The human brain is a network of 10 11 neurons with 1015 connections, making it the most complex system in the universe. Systems/cognitive neuroscience is the study of how information processing in this vast neural network gives rise to perception, memory, abstract thought, complex behavior, and consciousness itself. This is the mind/body problem, debated by philosophers for millennia, now accessible to empirical inquiry, and one of the great remaining scientific frontiers. Johns Hopkins has an unusual concentration of systems/cognitive laboratories, with a focus on quantitative, network-level understanding of cognitive information processing. Experimental tools include neurophysiology, brain imaging, and psychophysics. Analytical approaches involve systems identification, dimensionality reduction, information theory, and network modeling. One major area of interest is how visual and tactile information processing leads to perception and understanding of two- and three-dimensional objects. Another focus is on neural processing and recognition of speech and other complex sounds. Other laboratories study neural mechanisms of attention, memory formation, motor learning, decision-making and executive control of behavior.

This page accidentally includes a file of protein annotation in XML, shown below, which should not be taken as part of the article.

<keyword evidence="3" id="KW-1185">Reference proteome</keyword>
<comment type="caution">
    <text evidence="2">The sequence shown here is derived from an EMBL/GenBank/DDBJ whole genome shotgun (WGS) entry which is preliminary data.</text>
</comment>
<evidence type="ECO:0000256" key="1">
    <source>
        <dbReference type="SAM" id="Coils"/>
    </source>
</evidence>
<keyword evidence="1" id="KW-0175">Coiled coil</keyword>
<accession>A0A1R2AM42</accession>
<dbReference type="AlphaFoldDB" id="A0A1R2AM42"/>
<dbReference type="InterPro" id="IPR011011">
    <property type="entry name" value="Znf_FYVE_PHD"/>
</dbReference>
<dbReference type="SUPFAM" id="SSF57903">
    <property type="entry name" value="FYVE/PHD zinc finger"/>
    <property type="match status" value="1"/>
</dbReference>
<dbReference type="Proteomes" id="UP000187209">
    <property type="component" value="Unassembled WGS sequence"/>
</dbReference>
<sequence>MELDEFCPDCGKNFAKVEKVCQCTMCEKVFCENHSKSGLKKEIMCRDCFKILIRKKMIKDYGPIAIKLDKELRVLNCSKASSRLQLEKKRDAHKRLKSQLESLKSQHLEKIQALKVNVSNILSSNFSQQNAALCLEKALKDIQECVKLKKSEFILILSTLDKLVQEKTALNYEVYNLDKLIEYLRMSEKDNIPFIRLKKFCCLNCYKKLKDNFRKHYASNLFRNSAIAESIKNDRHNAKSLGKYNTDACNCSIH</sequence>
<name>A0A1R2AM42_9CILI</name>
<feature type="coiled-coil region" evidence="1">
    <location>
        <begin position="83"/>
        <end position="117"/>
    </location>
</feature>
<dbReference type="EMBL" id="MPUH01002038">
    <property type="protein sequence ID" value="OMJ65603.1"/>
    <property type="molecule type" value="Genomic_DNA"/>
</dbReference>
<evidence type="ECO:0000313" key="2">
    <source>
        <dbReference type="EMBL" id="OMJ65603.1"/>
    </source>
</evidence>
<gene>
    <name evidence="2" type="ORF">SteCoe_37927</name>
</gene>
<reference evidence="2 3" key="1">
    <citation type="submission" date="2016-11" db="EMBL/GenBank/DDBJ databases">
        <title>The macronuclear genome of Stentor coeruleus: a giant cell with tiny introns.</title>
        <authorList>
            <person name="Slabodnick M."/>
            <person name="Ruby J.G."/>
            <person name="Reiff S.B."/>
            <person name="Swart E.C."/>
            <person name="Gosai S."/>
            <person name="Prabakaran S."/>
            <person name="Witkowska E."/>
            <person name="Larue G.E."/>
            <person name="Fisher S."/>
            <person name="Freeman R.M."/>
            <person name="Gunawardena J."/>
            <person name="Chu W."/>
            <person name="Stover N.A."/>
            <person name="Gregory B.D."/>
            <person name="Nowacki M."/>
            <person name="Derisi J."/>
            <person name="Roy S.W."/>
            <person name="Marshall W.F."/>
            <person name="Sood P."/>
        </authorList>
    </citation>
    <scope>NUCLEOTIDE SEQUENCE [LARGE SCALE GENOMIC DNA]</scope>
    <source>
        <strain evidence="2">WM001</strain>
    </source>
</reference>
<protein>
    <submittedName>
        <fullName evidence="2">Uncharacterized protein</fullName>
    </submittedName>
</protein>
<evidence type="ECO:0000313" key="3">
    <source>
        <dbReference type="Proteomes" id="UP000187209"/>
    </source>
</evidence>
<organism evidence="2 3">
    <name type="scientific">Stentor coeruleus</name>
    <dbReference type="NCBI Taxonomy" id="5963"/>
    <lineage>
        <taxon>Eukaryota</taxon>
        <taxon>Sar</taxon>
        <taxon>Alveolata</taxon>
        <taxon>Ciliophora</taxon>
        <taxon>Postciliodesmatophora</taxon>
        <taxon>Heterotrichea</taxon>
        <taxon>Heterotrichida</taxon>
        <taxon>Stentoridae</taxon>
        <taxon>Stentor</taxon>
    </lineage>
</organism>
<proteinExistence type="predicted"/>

The Zanvyl Krieger Mind / Brain Institute is a free standing institute at the Johns Hopkins University with strong connections to the Krieger School of Arts and Sciences and to the School of Medicine. The institute is dedicated to the study of the neural mechanisms of higher brain functions using modern neurophysiological, anatomical, and computational techniques.